1. People don’t give you boxes of chocolates anymore, I’d wager.

    2. I’m pretty sure the jihadists see themselves as the heroes too.

    3. Sounds like a reasonable definition to me.

      Do video game players (generally speaking, I’m sure some do) really distinguish that much? Do they care if the character is a hero or baddie, or do they just want a good shoot-em-up game where they get to kill people and blow shit up?

      And while people still do need to be prepared to fight in self defense, I think it is mostly a good thing that most boys don’t grow up anymore believing that going to war and killing people is the ultimate expression of their manhood.

      1. Do they care if the character is a hero or baddie,

        I bet they do, to some extent.

        Its been a big feature of RPGs for years now that you can take a good path or a bad path.

        1. One of the perks of playing video games is being able to be the bad guy without actually causing any harm.

          Being evil IRL tends to get you put in prison, dead, or nominated for President.

        2. I really don’t know. My experience with more recent games is pretty much limited to messing around for a little while, just blowing ship up or whatever happens in the game, and then getting bored.

  7. A dude at work is into playing Payday – where you pull off bank heists.

    It sounded intriguing until I gave it a try and was completely put-off by the zombie guards walking right past you as you huddled in an empty hallway and continued to walk past the bound and gagged bank manager lying on the floor.

    1. They could be off-duty cops, right?

  8. analysis by the American Psychological Association’s Task Force on Violent Media

    I can’t imagine a task force with that name would arrive at any other conclusion. The conclusion was drawn before the first toadie intellectual was hired to arrive at it.

    1. That was my first thought as well.

      1. Oh, I doubt it was your first thought.

    2. …to study the effects of man caused climate change.

  9. Citing a bad study that vindicates your point of view is as bad as the other side citing a bad study that conflicts with your point of view. How many pins an individual would like to stick in a voodoo doll as a measure of aggression is prima facie bullshit. I’d love to see the determination of external validity on that measure. How much participants would like to harm their partner seems better but it’s also problematic in that the participants’ self-reported feelings were entirely without consequence.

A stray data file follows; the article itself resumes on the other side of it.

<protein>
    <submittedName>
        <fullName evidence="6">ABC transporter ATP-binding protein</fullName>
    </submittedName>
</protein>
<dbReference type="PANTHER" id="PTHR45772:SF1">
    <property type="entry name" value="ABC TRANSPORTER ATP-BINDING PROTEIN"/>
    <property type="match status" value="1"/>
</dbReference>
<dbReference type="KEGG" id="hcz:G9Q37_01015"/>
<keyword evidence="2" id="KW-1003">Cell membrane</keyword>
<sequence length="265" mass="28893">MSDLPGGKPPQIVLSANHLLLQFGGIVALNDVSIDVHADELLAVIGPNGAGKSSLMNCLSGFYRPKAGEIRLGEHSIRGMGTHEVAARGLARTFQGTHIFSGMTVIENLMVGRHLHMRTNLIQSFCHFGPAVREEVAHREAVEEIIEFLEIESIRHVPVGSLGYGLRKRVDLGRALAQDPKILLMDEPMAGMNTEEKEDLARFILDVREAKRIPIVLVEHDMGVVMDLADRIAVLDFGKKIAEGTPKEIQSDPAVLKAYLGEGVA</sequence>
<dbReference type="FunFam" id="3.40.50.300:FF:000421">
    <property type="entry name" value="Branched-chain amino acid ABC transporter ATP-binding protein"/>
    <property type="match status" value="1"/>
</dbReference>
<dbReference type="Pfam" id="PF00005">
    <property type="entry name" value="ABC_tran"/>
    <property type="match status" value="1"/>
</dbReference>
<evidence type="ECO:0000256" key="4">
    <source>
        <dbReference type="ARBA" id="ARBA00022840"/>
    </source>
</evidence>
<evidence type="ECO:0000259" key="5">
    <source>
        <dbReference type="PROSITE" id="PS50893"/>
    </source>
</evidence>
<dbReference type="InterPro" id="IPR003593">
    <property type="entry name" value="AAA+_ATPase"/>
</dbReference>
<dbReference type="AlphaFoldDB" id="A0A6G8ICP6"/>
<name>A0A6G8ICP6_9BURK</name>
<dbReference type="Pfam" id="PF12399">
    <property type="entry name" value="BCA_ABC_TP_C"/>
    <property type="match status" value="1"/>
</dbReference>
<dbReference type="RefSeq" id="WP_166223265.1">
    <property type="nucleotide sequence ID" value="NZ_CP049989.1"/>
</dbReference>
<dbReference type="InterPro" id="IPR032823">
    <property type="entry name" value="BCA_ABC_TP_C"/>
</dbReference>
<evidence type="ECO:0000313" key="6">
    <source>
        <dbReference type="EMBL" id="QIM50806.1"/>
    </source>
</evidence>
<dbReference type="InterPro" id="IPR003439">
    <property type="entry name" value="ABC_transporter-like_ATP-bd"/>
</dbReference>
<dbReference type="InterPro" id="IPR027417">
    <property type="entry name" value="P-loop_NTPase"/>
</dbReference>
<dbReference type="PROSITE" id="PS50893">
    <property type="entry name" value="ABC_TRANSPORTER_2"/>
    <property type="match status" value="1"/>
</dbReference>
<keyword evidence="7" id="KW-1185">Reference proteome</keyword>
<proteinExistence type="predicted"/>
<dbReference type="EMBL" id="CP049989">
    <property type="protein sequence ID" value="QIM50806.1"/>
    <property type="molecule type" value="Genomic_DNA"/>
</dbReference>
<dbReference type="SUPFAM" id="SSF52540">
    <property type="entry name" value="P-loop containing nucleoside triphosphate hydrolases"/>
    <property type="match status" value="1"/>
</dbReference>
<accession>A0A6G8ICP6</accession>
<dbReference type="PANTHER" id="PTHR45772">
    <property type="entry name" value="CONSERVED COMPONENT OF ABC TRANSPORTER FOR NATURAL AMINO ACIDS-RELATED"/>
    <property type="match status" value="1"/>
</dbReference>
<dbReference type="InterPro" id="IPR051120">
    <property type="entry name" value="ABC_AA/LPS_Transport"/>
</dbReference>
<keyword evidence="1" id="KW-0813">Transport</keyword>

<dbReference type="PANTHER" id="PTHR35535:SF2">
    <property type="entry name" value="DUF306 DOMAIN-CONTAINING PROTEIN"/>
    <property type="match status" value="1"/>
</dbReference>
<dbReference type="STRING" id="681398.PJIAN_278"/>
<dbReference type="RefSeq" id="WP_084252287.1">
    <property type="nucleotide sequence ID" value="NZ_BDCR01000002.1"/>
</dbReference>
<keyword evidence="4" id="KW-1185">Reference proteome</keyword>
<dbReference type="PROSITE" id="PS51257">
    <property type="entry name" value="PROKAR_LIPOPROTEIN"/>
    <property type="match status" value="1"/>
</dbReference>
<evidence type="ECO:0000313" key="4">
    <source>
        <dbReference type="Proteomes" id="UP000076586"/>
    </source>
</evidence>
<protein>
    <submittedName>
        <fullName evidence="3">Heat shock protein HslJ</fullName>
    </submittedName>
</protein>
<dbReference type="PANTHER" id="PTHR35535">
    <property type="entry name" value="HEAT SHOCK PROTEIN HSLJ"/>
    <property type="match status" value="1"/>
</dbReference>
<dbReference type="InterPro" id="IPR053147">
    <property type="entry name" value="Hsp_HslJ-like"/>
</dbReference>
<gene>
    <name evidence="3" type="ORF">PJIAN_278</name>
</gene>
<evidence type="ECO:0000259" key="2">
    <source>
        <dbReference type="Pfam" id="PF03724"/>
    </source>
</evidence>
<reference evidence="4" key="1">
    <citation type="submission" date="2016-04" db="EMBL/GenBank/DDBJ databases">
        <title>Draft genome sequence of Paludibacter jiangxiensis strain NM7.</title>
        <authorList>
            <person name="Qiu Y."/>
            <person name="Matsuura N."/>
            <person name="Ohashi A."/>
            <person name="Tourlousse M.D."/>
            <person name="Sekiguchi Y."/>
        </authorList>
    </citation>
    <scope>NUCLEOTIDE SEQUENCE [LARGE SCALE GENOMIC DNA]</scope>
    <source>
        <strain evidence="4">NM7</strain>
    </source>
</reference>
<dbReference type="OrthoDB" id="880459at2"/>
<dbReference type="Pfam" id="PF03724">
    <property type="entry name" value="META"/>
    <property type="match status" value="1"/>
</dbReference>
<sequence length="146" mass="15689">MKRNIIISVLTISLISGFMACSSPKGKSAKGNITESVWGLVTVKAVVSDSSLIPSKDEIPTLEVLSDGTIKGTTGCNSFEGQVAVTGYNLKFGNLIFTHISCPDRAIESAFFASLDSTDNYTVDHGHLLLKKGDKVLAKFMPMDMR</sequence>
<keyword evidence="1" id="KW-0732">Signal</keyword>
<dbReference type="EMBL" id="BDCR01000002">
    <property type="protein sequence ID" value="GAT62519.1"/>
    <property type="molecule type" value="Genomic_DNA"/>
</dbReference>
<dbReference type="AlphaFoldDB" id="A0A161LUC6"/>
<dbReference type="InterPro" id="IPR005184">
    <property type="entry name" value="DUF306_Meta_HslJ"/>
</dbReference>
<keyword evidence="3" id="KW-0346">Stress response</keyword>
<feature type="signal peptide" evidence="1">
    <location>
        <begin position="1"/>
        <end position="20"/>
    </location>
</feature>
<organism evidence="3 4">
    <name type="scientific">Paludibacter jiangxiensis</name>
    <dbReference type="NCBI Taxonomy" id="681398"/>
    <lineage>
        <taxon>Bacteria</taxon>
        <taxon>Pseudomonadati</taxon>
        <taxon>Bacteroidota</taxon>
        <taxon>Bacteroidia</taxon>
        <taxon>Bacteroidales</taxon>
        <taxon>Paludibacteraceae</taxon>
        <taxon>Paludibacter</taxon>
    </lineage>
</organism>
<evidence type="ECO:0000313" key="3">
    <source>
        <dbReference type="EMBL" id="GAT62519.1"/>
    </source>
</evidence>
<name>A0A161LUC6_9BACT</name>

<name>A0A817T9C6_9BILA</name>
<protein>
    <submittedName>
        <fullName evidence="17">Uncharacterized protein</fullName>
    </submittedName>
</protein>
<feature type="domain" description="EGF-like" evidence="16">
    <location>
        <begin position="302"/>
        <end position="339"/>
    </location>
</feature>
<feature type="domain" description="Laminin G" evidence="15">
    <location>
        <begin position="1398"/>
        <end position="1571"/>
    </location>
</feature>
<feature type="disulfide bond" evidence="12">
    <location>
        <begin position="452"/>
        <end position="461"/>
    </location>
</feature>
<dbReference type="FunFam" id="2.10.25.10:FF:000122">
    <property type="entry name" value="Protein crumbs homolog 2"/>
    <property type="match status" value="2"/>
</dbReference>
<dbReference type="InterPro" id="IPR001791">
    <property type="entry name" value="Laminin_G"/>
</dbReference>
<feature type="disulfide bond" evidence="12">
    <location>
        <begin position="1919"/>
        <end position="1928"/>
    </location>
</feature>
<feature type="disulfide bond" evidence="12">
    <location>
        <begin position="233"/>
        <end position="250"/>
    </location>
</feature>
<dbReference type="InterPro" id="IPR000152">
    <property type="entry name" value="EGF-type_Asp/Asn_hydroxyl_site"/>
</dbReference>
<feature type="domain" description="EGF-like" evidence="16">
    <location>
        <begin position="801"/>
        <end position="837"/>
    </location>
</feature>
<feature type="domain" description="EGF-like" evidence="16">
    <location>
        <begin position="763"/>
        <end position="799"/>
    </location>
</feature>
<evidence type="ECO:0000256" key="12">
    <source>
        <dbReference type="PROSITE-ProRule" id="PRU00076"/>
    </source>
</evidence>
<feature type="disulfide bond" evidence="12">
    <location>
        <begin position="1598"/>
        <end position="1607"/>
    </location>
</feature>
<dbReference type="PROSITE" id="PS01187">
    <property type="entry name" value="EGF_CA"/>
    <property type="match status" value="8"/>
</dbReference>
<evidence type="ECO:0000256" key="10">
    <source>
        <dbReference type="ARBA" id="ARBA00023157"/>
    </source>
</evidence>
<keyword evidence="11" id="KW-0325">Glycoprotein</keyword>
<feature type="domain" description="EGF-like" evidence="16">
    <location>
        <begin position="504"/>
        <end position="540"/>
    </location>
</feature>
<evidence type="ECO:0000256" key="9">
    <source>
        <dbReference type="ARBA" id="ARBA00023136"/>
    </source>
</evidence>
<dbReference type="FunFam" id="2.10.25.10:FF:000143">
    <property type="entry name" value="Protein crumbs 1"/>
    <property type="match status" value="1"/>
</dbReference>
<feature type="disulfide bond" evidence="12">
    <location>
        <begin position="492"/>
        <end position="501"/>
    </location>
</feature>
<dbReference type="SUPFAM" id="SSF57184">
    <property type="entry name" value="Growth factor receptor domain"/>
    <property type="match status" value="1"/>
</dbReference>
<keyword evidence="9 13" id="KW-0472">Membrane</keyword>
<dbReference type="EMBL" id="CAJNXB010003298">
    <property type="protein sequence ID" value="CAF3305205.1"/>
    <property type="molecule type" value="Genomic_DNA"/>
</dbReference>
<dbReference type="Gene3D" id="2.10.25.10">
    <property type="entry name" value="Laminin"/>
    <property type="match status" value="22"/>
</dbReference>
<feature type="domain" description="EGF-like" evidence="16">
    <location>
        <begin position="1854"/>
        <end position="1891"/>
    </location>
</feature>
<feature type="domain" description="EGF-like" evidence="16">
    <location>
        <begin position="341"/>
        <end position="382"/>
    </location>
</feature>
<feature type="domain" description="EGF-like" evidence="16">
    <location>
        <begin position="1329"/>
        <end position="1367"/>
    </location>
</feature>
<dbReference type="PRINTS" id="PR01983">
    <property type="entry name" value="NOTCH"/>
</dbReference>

1. TG: If you read through the various techniques that many other researchers have tried to use to measure aggression sticking pins in voodoo dolls looks sophisticated. In any case, that’s why I cited the open letter’s observation that even as video games have proliferated, violence has gone down.

      1. Yeah, I was being a bit unfair I guess. Much (most?) of the social science research on this specific topic is garbage so actually finding a good study is extremely difficult.

    2. THe headline does seem to acknowledge that it doesn’t really tell you about anything besides video-gamers’ propensity to stick pins in dolls.

  10. I like how since they can’t prove that games cannot actually cause physical harm, they need a much more subjective criteria.

    I’d be more worried about the guy who did not stick any pins on the doll.
    “That cheap tactic? Oh I am so glad he used it. My loss just shows how much more I need to learn. Why would I want to stick pins in his figure?”

    1. Not sure why that (or better “meh, it’s only a game”) isn’t a better response than some pointless aggression against a doll.

  11. Need a Judas Priest video game

  12. Can we please just make everything gay and transgender so everyone will shut the fuck up?

    In May, Frozen fans launched an online campaign asking the producers of the movie to make Elsa (Idina Menzel) a lesbian in the sequel. Now, the animated film’s stars, Kristen Bell and Menzel, are sounding off on Elsa’s sexuality.